Hemp Farming 101: A Beginners Guide for Growing Hemp
HomeHemp Farming 101: A Beginners Guide for Growing Hemp
Hemp farming is one of the most lucrative industrial and textile crops you can start on the US right now. According to the2018 Farm Bill, CBD and hemp are completely legal to grow and sell in the United States, creating abillion dollar market that is expected to grow exponentially. Whether you plan growing industrial hemp for its grain, fiber production, seeds or CBD oils, the process of growing it, from seed to harvest, is the same. If you want to start a hemp farm, read our handy guide below.
Hemp can thrive in most environments, the main exceptions being extreme desert climates and high mountain regions. The best growing conditions for hemp, however, are warm-weather areas with well-drained soil rich in organic material. Avoid ground with excessively wet climate or soil. Areas with heavy rains and soils that remain saturated following rainfall. Seek ground with high fertility and low weed pressure.
It is advisable to get your soil tested before you cultivate your crop. Make sure to test for elemental sulfur, potassium sulfate and rock phosphate levels at the least to make sure they are not too high and, therefore, need abating before planting. For the most reliable readings, perform soil tests either late in autumn or early in spring.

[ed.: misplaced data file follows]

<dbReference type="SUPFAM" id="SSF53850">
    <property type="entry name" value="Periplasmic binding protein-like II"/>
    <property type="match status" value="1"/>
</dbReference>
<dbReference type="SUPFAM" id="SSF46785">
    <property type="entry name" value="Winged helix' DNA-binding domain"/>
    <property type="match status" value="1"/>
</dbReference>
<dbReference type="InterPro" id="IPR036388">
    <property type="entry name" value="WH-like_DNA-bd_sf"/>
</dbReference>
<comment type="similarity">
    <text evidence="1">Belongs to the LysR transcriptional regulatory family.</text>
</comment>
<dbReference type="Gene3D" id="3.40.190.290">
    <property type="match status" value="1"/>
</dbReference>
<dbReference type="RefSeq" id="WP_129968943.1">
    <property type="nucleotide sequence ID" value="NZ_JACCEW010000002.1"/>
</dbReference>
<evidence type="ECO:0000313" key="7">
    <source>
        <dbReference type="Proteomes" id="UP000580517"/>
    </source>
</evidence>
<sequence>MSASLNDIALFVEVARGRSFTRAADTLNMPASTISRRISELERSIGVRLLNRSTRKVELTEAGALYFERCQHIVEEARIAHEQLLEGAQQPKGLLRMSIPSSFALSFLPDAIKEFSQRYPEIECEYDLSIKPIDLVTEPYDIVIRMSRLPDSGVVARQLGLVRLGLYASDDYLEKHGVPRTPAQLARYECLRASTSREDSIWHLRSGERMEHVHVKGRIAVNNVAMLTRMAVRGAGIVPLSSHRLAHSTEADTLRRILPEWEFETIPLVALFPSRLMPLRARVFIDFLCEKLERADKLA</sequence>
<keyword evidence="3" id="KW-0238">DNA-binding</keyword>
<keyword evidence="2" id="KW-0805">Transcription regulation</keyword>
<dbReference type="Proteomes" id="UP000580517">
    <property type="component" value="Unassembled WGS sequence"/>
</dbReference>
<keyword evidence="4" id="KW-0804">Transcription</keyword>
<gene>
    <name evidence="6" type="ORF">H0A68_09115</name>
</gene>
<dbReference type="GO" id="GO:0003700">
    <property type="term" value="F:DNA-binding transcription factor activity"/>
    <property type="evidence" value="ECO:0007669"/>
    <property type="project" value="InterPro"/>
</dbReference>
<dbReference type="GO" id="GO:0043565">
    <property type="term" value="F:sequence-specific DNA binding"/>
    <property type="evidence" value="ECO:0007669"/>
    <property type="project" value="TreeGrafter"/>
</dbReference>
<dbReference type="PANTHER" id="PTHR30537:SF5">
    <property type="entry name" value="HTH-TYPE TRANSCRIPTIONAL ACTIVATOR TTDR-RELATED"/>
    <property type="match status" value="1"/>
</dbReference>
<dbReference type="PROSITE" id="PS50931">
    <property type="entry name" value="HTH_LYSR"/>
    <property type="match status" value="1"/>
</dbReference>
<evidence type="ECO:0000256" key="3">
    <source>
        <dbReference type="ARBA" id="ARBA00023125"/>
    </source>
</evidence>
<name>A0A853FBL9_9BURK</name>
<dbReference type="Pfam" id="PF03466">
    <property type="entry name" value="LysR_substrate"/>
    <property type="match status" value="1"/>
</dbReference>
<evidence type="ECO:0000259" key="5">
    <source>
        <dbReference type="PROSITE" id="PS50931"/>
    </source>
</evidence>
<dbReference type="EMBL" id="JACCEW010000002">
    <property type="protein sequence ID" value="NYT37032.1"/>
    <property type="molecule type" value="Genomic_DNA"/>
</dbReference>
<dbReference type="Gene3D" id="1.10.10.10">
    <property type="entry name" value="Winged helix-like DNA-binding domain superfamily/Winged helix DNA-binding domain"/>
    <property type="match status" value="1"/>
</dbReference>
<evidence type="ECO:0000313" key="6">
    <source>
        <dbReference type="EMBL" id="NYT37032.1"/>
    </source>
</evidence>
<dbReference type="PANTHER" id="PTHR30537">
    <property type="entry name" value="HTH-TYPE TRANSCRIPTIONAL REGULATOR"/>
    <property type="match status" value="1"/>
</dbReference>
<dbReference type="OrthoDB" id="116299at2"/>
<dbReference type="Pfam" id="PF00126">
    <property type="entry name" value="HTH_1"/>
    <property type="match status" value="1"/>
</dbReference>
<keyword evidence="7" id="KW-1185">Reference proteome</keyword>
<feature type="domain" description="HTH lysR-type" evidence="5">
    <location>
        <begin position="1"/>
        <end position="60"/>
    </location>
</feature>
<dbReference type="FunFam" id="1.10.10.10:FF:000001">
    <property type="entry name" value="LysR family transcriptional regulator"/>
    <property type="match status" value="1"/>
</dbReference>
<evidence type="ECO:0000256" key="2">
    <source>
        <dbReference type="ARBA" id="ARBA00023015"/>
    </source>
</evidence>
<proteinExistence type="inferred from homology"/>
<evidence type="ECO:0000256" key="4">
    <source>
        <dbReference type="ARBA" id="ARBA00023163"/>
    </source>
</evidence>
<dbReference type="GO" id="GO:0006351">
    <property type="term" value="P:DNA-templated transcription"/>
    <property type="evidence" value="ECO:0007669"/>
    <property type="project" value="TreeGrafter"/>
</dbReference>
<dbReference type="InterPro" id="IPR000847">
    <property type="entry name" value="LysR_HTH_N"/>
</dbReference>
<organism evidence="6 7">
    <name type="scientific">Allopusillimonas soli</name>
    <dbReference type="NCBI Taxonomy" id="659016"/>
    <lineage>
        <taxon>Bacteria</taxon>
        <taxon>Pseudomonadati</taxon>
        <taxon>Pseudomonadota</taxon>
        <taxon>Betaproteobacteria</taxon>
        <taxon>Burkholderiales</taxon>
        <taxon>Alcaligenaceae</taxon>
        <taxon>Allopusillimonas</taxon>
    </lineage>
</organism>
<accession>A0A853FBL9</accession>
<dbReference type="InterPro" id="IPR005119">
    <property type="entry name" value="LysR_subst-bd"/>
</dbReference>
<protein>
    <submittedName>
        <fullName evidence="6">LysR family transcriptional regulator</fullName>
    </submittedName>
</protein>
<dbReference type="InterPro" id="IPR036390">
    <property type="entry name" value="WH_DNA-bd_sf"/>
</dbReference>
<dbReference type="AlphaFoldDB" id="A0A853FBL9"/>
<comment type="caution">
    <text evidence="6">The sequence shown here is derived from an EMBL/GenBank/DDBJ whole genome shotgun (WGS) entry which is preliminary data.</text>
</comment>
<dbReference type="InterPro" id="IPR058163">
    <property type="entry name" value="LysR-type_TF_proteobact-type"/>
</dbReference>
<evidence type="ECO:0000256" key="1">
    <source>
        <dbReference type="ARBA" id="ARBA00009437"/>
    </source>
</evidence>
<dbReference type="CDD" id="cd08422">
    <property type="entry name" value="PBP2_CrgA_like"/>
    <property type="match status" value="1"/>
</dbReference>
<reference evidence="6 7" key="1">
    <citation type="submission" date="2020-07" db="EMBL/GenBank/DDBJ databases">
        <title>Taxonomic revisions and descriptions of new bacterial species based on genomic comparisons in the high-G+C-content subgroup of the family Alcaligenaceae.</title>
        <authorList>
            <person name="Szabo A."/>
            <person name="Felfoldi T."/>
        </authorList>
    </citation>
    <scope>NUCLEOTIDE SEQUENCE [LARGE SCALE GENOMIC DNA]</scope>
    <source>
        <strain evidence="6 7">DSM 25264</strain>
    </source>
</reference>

The growing cycle for hemp is approximately 108 to 120 days, during which these growing conditions should remain relatively stable and consistent.
Sowing Hemp Seeds
Tilling the soil before planting hemp seeds is particularly vital given there are no herbicides labeled for use preparing soil for planting hemp. Prepare a firm, shallow bed for the most uniformity in seeding depths, not unlike for planting clover or alfalfa.
It is best to sow hemp seeds directly in the soil where they are to grow rather than starting them in pots and, then, transplanting them into the ground as they outgrow their pots. Plant hemp seeds following the average date of the final frost when soil temperatures reliably achieve at least 50 degrees Fahrenheit. In most U.S. zones, this occurs approximately between May and June. This will help ensure seeds germinate and emerge quickly and grow into taller plants with a greater yield potential.